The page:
When Mr. Dexter was nineteen years of age he made his first venture in real estate.  He purchased a house lot, induced his uncle Nathaniel G. B. Dexter to endorse his note, with which he obtained money to build a dwelling, which he mortgaged to the savings bank, obtaining sufficient rental to pay the interest, and thus finally became the owner of his first house.  At the present time Mr. Dexter owns twenty-three houses - all of the best character.  He considers this success largely due to three things - religious instruction, temperance and self reliance.  He has attended religious worship all his life, is one of the oldest members of the High Street Universalist church, and was one of its building committee.  Since he was of age he has contributed an average of $190 per year for the support of religious worship.  He is a total abstainer, having never tasted a glass of liquor, not even in his European experience, although there nearly every one drinks wine.  He is a strong believer in phrenology.  In his early years he consulted Prof. O. S. Fowler, whose charts had an almost world-wide reputation, and was told that in the midst of the greatest difficulties and obstacles he himself would always be his best counselor.  This gave him great reliance, and the idea of failure in any undertaking was entirely foreign to his nature.  Perseverance and hard work have characterized him through life.

Mr. Dexter was chosen in 1885 from Pawtucket a member of the General Assembly.  In the order of Free and Accepted Masons, he is a member of Union Lodge, Royal Arch Chapter, and Holy Sepulchre Commandery of Pawtucket, and of the Scottish Rite and Consistory of Providence.  He joined Good Samaritan Lodge, Independent Order of Odd Fellows, at the age of nineteen years, and is a member also of Manchester Encampment.  He was married to Emily, daughter of John Campbell of Pawtucket, May 20, 1857.  She died April 19, 1883.  He has never remarried.  Of this union one child was born:  Katie Bowers Dexter.  She was married to Albert H. Stearns, Boston, Mass., and they have four children:  Albert Maynard, b. Aug. 20, 1886; Henry Dexter, b. March 7, 1888; Albert Thomas, b. April 22, 1890; Catherine, b. July 16, 1892.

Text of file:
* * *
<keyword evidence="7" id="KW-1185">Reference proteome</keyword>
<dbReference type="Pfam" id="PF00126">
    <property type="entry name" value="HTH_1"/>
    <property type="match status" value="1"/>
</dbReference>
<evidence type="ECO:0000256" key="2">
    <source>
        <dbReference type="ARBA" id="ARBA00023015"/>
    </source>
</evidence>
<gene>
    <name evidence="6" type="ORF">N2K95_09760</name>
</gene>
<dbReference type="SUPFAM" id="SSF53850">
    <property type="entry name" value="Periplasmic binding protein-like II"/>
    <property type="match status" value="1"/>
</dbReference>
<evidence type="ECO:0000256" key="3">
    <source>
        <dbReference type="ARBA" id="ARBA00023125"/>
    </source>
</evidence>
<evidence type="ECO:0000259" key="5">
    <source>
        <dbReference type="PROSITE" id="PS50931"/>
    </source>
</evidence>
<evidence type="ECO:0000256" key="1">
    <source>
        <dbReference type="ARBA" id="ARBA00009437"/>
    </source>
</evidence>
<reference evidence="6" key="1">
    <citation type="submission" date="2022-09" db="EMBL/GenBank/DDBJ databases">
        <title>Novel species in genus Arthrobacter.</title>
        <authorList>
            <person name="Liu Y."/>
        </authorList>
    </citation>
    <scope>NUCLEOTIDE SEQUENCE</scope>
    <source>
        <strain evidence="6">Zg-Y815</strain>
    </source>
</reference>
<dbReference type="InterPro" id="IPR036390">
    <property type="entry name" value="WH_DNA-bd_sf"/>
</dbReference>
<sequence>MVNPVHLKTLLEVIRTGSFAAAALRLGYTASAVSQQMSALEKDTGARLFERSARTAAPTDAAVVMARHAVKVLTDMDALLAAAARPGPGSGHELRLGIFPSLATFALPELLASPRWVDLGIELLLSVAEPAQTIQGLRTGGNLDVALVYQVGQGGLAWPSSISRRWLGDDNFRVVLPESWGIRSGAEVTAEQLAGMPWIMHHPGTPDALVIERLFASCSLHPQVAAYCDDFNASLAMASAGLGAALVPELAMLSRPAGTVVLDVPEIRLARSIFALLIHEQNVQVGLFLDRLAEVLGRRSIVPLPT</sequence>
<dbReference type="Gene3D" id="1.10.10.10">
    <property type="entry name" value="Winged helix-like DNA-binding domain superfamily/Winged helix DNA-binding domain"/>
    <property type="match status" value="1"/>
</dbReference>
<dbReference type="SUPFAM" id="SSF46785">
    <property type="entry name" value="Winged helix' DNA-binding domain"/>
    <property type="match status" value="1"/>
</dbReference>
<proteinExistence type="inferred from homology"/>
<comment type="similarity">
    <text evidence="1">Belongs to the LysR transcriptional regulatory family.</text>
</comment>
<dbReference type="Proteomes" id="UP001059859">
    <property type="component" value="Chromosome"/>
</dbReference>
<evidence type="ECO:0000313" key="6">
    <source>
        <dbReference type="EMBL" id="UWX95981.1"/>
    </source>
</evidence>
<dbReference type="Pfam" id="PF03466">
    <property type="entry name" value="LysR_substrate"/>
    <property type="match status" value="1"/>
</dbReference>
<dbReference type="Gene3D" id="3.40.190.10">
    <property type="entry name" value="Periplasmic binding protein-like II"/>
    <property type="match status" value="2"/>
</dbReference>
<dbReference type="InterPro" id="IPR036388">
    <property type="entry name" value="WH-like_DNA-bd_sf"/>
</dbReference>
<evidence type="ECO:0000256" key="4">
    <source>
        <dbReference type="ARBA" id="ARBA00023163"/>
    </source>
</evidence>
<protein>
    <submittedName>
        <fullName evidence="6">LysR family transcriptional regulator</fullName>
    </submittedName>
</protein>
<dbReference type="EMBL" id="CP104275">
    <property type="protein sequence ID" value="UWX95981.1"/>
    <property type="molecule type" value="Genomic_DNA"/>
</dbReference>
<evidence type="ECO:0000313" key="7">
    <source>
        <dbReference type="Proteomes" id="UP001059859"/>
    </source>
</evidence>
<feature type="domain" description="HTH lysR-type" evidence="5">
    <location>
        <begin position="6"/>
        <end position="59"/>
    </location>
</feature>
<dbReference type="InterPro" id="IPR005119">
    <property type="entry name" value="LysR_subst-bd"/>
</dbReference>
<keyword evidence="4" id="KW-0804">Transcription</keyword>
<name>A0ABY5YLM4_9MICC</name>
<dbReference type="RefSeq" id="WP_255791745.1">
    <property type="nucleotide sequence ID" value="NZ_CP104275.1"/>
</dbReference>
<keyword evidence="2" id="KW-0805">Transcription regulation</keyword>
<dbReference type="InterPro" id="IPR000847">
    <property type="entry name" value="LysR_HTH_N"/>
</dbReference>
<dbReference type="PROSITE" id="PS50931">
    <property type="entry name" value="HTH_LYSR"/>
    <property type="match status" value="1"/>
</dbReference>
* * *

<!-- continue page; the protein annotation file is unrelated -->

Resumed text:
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DEXTER, James Cook, was born in Cumberland, R. I., in 1837, and is a descendant in the seventh generation from the Rev. Gregory Dexter, who was one of the early settlers of the town of Providence and the fourth pastor of the First Baptist church there.  The line of descent is Gregory, John, James, James, Timothy W., and James M., the father of James C.  James M. carried on a farm in Cumberland, near the coal mine until 1838, when he emigrated with the company that was made up in Providence and Pawtucket and which established a colony in Illinois, and he was the founder of Providence, Illinois.  James C. attended the public schools in Illinois and completed his education at Jubilee College.  In 1862 he returned to Cumberland and took charge of the farm of his uncle, Eseck Dexter, who died in 1868.  James C. inherited his uncle's property and has ever since carried on the farm, which is located at the corner of Dexter and High streets, Lonsdale.